Does a Great Brand Name Even Matter?

I originally wrote this for HuffPost. Find the original here.

What does every (good) marketer do to develop a new brand? They spend time (and lots of it) trying to come up with a brilliant and unforgettable name. But despite all that hard work, great brands often die. Meanwhile, some brands that eschewed the traditional naming process manage to last decades. Is that fair? Not really.

But it raises an important question: Why are some brands so successful even though they didn’t go through a rigorous naming process?

Random Acts of Naming

To find out, I looked at five iconic brands that didn’t come near a marketer when they were conceived: Jeep, Folgers, Dr. Bronners, Maker’s Mark and Nike. First a quick overview of each, and then I’ll share a few reasons why they eventually became so well-loved.

  1. Jeep: The origin of the name “Jeep” is unclear, and that’s the point. Some historians claim it’s from “GP” for “general purpose,” but all we know for sure is that the term was coined during World War II. No marketing team set out to develop the name; it just sort of happened.
  2. Folgers: The name Folgers simply comes from its founder: 37-year-old James A. Folger. It’s the only one of these brands that has altered its name. At some point, the apostrophe was dropped and Folger’s became “Folgers.”
  3. Dr. Bronners: Soapmaker Emmanuel Bronner also bestowed his own name on his product line. But while Folger was a straightforward businessman, Bronner wasn’t just a self-proclaimed doctor and rabbi – he was also an escaped mental patient who held meetings wearing nothing but a swimsuit.
  4. Maker’s Mark: I doubt that Marjorie Samuels was familiar with the term “brand identity” in 1959. After all, the founder’s wife studied chemistry, not marketing. To name her bourbon, Mrs. Samuels borrowed an idea from her pewter collection, in which each piece had its own “maker’s mark.”
  5. Nike: Every marketer aspires to create a name like Nike. Yet, the origins of Nike’s name are more practical than glamorous. The story is simple: With a deadline just hours away, Phil Knight had yet to decide what to call his company’s new shoe. After considering name after name, he went with an employee’s suggestion of Nike because “it fit on the shoes.” He even commented, “I guess we’ll go with the Nike thing… I don’t like any of them, but I guess that’s the best of the bunch.”
NIke_Cortez
When one of the first Nike shoes was launched, the company was still doing business as Blue Ribbon Sports. How’s that for an unoriginal name? (Source: FirstVersions)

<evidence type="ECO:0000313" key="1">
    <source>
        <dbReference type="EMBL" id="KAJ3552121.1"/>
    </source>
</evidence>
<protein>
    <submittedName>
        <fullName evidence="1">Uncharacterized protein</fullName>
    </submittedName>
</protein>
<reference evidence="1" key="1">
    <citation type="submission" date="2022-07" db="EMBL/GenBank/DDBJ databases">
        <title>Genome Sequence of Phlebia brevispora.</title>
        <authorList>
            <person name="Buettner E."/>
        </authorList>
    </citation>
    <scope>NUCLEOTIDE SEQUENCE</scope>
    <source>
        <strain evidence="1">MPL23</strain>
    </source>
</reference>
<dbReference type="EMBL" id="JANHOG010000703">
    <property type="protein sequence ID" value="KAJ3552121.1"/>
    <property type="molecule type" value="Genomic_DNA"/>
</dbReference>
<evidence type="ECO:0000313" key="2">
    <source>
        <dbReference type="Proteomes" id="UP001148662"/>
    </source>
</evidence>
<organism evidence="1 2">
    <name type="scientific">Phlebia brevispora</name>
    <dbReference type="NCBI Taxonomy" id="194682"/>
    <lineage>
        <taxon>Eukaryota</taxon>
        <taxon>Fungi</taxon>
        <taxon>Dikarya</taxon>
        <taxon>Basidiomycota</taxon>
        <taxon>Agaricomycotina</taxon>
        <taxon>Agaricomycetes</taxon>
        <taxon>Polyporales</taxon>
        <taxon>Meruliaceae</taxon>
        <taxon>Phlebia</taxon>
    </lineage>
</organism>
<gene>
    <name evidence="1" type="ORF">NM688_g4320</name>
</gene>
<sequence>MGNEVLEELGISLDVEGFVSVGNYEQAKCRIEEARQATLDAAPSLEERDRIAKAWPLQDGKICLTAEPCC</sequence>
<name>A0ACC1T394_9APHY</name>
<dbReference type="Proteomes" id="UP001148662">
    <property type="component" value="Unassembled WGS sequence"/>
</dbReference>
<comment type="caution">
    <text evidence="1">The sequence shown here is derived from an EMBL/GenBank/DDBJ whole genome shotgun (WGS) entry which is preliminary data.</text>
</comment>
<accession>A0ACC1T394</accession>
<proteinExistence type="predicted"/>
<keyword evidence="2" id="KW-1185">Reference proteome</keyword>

Why Did These Brand Names Become So Iconic?

If these brands started out with unremarkable names, why did they succeed? The answer is simple. Your brand’s name is only 1% of the equation.

The other 99 percent comes from what you stand for. The actions your company takes and the values it represents say far more than a name alone ever could.

Your brand’s name is only 1% of the reason it may or may not succeed. Click To Tweet

Here are five behaviors that show what this looks like in practice:

  1. Stand for a Clear Value or Idea: There’s little ambiguity about what these brands represent. For Jeep, it’s adventure and ruggedness. For Folgers, a great beginning to a new day. Maker’s Mark stands for handmade quality, while Dr. Bronner’s espouses unity and love, and Nike, the spirit of athleticism and being your best. When a brand’s values are clear, it allows it to connect with its audience a much deeper level. By purchasing from brands with strong values, consumers get to reinforce their own identity. And that’s ultimately why people choose things in the first place.
  2. Stay True to Your Values Over Time: It’s one thing to connect your brand with a set of values. Consistently demonstrating those values over decades takes a much more concerted effort. That’s what separates authentic brands from flighty ones. All these brands endured changes in social norms, presidents, fashion trends and economic climates. Yet through it all, their core ideals generally remained unchanged.
  3. Don’t Dramatically Alter Your Identity to Chase Trends: Yes, some of these brands have updated their look to stay contemporary. But if you look at their progression over time, none of them jumped ship for a completely new identity. In fact, Maker’s Mark still looks the same as it did half a century ago.
  4. Never Alienate Your Core Audience: Every one of these brands stayed true to its original core audience. For Dr. Bronners, it was environmentally-conscious consumers. For Folgers, suburban families, Nike; runners. Although these brands are now enjoyed by a range of people, they never abandoned the groups that helped get started.